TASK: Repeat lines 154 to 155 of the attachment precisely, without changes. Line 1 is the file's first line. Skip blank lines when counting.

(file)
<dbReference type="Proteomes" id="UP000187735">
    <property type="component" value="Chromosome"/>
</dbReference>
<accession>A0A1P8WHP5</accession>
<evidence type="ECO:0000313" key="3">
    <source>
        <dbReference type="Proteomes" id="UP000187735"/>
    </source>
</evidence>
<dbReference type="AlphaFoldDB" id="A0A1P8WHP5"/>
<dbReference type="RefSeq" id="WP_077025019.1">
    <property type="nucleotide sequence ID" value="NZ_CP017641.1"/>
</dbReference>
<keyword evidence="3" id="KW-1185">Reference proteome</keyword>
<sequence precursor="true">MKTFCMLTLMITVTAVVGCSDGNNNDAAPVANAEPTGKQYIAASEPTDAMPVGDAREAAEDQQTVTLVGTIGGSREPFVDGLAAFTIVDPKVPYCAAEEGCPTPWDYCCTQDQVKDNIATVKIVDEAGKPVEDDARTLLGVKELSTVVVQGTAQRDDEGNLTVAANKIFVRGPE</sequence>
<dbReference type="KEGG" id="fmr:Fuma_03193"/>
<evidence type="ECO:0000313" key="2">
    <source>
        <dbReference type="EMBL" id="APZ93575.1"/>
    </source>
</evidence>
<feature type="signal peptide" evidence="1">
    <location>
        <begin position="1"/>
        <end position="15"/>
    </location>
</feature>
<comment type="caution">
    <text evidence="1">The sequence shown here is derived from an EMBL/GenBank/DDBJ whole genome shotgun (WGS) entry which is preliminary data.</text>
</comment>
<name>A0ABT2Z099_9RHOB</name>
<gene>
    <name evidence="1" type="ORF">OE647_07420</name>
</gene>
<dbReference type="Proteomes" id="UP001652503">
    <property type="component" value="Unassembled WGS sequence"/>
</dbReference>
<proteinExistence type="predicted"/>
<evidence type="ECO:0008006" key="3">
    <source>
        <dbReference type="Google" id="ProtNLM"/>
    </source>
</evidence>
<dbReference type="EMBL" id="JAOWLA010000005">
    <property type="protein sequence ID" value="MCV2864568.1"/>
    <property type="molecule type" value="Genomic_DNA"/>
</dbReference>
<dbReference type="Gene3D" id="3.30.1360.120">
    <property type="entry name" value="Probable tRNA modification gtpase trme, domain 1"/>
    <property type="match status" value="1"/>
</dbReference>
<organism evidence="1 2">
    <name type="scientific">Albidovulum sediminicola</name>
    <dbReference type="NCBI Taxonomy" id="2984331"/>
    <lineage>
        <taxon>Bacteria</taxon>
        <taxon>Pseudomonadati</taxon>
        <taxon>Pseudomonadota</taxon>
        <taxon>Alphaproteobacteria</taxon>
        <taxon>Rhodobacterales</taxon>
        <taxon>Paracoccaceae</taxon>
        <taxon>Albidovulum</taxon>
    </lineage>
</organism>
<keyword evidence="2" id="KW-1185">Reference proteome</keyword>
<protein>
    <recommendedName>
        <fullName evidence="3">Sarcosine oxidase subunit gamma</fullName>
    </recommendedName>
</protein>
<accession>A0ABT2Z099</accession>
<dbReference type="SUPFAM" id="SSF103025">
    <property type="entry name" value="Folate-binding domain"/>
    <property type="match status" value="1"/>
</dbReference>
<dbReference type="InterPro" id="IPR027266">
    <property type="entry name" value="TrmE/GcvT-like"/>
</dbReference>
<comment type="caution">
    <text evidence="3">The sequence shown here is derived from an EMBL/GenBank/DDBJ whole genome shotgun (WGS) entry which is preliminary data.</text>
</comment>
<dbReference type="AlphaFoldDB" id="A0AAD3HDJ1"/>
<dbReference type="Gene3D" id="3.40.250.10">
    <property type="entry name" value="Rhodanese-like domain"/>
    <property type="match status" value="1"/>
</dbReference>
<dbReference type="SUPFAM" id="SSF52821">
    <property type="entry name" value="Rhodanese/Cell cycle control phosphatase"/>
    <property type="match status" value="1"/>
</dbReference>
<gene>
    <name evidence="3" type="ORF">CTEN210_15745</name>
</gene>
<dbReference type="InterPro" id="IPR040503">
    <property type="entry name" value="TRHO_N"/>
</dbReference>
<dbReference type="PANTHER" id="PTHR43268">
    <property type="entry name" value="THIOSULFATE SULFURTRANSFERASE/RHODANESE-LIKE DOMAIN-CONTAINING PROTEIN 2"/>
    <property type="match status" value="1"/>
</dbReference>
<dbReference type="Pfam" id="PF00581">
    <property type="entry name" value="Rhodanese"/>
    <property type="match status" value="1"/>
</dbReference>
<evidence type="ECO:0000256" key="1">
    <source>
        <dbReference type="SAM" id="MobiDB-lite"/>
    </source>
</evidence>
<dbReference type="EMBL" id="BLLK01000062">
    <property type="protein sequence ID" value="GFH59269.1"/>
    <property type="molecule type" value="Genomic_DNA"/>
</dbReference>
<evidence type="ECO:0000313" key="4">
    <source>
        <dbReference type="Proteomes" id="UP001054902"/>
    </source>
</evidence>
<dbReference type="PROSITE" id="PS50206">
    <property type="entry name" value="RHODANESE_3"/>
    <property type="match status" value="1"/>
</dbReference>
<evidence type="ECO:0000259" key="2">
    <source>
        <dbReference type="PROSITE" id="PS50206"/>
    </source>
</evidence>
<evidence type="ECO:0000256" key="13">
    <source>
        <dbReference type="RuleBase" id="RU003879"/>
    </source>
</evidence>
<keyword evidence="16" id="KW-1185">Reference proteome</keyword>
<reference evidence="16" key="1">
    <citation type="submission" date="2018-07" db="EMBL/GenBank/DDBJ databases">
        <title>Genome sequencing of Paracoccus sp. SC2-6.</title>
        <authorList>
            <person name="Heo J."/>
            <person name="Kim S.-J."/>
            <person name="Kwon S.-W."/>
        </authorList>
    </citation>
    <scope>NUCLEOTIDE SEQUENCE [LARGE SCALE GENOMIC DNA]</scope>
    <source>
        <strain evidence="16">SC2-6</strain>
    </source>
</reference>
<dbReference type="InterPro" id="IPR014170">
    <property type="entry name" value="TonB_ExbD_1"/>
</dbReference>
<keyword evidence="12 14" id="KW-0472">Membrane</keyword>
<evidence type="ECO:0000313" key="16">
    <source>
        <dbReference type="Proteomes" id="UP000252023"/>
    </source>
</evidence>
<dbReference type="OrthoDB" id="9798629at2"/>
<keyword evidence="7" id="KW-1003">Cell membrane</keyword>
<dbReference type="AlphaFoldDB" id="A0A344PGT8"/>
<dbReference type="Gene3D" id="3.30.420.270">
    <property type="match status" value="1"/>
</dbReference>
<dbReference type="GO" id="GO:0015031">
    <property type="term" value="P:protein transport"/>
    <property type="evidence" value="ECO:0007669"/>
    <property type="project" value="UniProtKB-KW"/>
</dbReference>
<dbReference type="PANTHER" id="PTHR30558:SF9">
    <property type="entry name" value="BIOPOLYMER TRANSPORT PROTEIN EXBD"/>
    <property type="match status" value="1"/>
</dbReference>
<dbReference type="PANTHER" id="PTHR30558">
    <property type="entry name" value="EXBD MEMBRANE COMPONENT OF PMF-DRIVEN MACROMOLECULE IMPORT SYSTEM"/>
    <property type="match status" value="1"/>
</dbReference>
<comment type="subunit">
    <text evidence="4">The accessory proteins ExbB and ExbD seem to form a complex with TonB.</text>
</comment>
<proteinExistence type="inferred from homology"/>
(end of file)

        <dbReference type="Proteomes" id="UP000252023"/>
    </source>